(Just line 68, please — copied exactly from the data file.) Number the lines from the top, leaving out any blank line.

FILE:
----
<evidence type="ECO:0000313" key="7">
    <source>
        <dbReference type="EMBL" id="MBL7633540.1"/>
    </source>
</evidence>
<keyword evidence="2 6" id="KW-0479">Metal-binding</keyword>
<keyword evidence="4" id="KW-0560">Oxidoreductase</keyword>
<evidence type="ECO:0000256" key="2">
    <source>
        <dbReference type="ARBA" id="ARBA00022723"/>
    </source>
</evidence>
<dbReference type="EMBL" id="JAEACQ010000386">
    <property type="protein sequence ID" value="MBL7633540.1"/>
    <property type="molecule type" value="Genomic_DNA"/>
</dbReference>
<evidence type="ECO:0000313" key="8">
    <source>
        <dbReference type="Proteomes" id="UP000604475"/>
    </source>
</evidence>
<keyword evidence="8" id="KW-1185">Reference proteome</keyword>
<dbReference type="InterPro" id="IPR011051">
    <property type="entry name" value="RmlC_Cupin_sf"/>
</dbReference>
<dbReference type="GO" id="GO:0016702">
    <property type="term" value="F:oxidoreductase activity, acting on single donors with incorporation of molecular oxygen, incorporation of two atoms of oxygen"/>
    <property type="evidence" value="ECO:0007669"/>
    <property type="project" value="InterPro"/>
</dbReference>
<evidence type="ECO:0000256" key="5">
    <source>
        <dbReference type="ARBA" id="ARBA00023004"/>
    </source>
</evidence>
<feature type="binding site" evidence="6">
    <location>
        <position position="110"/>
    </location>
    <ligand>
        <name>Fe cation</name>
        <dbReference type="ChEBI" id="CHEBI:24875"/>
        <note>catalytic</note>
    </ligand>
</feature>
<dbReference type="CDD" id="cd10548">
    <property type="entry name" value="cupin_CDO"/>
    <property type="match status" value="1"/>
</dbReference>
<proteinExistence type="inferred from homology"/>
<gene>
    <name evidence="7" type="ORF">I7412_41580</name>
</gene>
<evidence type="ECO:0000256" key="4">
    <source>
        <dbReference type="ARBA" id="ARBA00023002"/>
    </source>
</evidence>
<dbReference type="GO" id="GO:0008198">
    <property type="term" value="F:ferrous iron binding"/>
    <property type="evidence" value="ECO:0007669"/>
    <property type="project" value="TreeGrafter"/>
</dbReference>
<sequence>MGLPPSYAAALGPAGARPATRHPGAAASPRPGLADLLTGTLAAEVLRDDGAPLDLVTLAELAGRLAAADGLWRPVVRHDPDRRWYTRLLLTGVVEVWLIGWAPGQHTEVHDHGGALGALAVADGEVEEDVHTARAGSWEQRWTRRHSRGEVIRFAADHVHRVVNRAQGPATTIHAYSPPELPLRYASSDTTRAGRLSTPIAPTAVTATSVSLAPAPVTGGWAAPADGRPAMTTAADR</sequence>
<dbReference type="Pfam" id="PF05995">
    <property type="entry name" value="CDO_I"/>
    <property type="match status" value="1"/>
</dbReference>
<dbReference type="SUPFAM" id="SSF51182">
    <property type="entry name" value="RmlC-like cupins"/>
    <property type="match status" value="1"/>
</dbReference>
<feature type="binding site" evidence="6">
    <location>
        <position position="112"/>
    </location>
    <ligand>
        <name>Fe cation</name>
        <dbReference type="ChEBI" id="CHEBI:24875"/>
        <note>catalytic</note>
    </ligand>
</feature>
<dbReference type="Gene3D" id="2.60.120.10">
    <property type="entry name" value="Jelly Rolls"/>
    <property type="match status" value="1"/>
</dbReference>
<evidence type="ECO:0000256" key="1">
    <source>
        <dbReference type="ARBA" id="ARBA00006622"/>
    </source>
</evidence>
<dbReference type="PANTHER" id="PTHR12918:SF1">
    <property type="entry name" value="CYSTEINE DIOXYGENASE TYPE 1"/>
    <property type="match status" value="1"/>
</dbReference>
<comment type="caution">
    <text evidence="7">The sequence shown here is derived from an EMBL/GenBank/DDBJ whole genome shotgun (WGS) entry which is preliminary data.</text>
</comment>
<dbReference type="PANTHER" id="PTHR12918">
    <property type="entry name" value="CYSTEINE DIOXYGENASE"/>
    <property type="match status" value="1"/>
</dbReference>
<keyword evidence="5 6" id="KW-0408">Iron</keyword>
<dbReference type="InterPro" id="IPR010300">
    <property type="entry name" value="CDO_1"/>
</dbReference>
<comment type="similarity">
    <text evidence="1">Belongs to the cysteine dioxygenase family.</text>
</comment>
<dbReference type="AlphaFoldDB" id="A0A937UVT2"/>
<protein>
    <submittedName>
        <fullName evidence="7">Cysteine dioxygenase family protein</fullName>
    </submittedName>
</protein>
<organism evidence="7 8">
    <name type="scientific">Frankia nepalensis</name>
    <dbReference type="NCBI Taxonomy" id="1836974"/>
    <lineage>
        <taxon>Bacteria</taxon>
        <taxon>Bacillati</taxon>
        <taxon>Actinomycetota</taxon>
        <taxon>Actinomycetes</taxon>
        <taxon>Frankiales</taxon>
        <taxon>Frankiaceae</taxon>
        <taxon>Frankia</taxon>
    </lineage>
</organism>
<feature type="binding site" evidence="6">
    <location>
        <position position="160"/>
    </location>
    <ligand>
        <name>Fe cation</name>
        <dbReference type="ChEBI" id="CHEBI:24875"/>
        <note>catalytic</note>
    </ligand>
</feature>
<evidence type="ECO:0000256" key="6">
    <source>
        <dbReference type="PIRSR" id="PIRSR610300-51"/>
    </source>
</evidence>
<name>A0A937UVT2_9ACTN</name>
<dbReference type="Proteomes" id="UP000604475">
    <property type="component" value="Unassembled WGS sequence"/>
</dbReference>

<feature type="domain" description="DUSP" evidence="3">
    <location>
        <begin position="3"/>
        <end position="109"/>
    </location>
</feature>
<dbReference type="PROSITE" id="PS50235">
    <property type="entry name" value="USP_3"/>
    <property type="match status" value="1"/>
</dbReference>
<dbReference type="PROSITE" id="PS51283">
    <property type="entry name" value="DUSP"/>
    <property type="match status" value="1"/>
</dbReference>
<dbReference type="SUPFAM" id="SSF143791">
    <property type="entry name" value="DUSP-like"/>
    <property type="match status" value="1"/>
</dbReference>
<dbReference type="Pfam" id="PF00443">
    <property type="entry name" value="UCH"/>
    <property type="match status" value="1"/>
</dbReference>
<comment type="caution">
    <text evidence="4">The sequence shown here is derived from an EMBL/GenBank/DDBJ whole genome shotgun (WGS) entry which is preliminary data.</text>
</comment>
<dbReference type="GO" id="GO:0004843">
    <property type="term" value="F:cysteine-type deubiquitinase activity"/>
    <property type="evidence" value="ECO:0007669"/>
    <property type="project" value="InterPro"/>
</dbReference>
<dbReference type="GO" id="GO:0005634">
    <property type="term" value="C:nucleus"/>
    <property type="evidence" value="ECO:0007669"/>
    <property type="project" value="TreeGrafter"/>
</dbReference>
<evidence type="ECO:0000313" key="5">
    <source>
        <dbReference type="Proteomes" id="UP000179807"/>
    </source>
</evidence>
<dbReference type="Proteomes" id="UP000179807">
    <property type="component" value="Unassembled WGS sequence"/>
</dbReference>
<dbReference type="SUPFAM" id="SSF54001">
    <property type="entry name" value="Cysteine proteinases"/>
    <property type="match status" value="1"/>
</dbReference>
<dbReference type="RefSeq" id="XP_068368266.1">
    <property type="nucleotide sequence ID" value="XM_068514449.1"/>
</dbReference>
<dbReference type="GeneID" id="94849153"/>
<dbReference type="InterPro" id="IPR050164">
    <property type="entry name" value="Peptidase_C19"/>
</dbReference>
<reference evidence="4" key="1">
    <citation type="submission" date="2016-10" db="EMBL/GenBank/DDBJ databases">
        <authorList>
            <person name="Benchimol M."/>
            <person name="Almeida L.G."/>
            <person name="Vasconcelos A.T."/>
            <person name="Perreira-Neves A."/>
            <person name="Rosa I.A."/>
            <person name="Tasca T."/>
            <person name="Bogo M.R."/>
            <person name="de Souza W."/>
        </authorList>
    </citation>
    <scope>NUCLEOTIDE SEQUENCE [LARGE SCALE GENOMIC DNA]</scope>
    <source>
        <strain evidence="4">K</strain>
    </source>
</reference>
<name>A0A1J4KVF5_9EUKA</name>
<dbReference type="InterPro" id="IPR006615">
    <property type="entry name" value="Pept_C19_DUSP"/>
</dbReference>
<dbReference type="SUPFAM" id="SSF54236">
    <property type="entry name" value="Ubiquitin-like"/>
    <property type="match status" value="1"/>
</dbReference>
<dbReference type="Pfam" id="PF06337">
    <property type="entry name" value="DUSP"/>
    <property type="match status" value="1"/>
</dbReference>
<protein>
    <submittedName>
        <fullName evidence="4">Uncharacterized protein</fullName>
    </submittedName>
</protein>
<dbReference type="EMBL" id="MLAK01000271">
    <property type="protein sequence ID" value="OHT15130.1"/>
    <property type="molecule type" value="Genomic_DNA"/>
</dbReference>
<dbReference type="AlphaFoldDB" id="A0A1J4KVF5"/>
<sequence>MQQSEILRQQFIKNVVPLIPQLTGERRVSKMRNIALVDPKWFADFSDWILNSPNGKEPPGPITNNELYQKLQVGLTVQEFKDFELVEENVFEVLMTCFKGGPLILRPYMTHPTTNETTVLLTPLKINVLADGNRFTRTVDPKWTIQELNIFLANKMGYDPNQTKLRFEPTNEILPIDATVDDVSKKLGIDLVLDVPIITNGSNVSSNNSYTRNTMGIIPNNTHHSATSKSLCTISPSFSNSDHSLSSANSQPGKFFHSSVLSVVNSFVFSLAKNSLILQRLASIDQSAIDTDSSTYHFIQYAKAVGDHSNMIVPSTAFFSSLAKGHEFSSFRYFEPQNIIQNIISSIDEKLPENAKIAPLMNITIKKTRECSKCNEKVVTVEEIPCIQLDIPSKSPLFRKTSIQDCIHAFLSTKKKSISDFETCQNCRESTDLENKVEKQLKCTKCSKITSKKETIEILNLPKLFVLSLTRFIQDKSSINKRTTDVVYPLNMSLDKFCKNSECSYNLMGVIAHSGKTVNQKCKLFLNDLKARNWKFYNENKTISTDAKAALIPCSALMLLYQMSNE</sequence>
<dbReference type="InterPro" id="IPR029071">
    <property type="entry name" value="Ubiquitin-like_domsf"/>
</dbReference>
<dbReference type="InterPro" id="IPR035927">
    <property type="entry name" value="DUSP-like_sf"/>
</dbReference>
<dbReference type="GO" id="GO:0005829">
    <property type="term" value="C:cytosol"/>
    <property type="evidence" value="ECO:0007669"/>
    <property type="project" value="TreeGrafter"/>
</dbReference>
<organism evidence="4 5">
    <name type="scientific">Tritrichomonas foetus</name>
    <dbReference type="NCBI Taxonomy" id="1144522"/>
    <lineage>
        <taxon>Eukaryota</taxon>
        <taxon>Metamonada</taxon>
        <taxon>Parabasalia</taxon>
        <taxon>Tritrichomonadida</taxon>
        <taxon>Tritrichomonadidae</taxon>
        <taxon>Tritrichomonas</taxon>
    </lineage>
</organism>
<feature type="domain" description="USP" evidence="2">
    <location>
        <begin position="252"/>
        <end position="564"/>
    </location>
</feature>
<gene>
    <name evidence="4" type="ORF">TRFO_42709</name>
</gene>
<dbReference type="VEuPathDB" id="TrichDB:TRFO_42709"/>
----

</dbReference>